The problem with all these solutions is that they rely on scheduled tasks. This is not the most reliable method as the user can easily influence it, and it usually does not support uninstalling or unassigning the script unless you write a specific script for that, assign it to the user, etc yada yada.

This solution can run at logon, at set intervals or both and supports ANY script you write in Intune. invoke-asIntuneLogonScript on Git

Upload to Intune as usual, and set the properties as follows and assign to your users:

Edit: doesn’t happen often that people create the same thing on the same day, but Michael wrote the almost exact same thing so he’s not using scheduled tasks anymore either 🙂

Uploading a file to onedrive for business with Python

For a Raspberry Pi project that’ll take a number of pictures of my house for an as of yet unknown period of time I’m sharing my very first Python script with you.

All it has to do is upload all files from a given folder to a given Onedrive for Business path, as obviously the Pi can’t store much data on its tiny SD card. You’ll need to register an azure ad app and give it the appropriate permissions. You’ll have to consent to the application once (url format = https://login.microsoftonline.com/common/adminconsent?client_id={client-id}).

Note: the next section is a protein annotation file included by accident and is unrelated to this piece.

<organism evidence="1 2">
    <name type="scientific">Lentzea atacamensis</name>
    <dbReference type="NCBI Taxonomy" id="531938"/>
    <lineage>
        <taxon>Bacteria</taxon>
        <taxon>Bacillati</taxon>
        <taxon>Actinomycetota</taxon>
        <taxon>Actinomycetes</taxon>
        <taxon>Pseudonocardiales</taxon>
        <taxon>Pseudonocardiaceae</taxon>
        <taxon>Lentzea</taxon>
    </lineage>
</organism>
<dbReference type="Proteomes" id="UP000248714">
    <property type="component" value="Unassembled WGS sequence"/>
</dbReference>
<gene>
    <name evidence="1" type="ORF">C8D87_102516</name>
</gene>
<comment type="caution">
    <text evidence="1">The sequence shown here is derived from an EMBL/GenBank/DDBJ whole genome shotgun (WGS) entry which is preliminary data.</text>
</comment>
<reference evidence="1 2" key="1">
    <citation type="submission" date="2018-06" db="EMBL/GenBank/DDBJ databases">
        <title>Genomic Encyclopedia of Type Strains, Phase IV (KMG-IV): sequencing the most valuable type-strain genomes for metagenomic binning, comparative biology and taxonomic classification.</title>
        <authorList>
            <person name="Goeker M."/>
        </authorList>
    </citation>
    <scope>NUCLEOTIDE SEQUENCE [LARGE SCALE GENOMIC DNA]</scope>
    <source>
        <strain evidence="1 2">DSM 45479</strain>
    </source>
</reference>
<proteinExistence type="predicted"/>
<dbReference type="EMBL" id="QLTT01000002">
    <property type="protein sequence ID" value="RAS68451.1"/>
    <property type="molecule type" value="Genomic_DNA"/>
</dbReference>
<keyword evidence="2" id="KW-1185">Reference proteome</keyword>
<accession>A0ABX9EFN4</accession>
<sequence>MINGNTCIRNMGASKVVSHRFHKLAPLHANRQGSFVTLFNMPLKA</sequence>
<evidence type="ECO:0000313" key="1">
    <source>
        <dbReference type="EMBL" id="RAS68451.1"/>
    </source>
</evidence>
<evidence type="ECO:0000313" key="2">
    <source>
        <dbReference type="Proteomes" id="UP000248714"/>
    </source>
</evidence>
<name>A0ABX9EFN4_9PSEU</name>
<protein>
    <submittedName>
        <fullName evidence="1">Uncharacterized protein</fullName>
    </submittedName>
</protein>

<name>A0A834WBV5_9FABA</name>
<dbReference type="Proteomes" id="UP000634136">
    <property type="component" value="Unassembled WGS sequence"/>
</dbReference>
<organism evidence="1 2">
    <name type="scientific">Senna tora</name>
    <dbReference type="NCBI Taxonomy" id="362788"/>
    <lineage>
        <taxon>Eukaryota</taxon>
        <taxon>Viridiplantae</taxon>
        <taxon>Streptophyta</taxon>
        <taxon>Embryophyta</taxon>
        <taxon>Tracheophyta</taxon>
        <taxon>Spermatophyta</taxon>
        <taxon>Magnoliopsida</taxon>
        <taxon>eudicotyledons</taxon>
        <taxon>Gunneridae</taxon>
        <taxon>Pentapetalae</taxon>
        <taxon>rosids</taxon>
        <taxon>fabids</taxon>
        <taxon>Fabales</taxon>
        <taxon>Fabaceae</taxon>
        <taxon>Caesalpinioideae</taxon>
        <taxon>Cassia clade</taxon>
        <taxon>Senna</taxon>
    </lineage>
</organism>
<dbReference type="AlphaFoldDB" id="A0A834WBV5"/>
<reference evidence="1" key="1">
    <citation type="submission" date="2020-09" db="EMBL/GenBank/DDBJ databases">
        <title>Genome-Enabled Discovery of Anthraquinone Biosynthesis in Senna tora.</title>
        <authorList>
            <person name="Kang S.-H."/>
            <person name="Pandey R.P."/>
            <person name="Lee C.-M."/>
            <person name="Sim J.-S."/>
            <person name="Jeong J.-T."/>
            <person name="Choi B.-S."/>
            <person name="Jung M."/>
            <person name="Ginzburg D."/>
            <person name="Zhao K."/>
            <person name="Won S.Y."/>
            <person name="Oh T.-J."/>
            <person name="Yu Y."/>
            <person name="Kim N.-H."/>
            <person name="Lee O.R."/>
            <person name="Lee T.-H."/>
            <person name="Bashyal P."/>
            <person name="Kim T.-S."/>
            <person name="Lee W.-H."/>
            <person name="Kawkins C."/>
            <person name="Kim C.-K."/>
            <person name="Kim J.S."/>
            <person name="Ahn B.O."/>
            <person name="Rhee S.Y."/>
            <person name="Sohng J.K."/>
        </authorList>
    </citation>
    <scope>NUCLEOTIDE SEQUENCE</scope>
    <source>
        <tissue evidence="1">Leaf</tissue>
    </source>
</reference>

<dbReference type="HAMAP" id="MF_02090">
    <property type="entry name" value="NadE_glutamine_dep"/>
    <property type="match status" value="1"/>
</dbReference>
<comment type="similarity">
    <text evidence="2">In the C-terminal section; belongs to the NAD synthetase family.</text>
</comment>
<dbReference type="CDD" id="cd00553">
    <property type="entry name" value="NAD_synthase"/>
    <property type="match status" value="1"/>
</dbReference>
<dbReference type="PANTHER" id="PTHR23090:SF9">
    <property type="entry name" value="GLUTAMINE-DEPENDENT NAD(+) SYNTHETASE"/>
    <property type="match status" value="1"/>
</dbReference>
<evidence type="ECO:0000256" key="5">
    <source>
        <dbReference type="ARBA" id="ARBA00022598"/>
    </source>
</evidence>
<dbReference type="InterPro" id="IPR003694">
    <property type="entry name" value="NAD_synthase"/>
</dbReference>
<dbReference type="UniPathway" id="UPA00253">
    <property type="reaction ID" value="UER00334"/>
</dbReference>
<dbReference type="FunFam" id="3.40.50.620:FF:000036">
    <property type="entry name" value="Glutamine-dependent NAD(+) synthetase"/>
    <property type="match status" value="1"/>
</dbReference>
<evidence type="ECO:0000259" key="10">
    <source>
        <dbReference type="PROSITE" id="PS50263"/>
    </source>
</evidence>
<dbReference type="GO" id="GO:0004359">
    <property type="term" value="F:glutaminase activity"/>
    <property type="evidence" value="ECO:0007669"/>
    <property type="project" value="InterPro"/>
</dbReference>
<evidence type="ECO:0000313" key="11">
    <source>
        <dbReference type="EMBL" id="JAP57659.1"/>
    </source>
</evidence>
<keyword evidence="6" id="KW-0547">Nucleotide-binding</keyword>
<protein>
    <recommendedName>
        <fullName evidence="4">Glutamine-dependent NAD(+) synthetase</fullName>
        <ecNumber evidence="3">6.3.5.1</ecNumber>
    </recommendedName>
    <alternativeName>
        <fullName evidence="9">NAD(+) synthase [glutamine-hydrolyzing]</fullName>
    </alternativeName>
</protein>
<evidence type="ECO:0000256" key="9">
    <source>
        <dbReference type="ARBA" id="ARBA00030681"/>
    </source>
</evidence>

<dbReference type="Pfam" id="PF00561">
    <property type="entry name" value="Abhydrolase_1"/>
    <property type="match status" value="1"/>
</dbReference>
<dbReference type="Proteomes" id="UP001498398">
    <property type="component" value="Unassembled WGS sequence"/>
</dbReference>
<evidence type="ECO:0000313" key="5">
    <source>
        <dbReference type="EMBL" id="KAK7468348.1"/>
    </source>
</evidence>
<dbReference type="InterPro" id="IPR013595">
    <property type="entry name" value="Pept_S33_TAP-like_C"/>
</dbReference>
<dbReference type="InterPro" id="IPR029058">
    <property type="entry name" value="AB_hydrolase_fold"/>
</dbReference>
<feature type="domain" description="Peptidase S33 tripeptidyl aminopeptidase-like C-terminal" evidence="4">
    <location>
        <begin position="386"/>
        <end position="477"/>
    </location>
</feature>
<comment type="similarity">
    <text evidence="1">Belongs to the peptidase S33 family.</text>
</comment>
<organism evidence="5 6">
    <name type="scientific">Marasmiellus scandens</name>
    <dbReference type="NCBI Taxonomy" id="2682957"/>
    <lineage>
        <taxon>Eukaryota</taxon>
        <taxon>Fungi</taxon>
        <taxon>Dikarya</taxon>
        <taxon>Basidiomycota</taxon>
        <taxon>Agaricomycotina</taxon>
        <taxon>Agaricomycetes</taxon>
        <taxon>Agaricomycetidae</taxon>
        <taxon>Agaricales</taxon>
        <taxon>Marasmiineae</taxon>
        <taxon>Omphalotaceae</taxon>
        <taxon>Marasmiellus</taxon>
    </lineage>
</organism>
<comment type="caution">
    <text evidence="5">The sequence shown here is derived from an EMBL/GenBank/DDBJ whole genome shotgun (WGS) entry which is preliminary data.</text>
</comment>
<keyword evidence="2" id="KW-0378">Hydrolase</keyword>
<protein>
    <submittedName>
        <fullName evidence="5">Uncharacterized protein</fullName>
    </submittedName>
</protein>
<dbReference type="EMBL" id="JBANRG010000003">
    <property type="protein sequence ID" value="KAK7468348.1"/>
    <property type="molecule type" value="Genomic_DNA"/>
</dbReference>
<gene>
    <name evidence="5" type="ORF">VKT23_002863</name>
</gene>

Then the schedule below Python script on your Pi, it will retrieve an Azure token without the need for external libraries, parse the directory and upload everything in it to the given onedrive for business URL, simple as that! It can also be used for Sharepoint or Teams by adjusting the path.

import requests 
import json
directory = r"c:\temp\uploads"
data = {'grant_type':"client_credentials", 
        'resource':"https://graph.microsoft.com", 
        'client_id':'XXXXX', 
        'client_secret':'XXXXX'} 
URL = "https://login.windows.net/YOURTENANTDOMAINNAME/oauth2/token?api-version=1.0"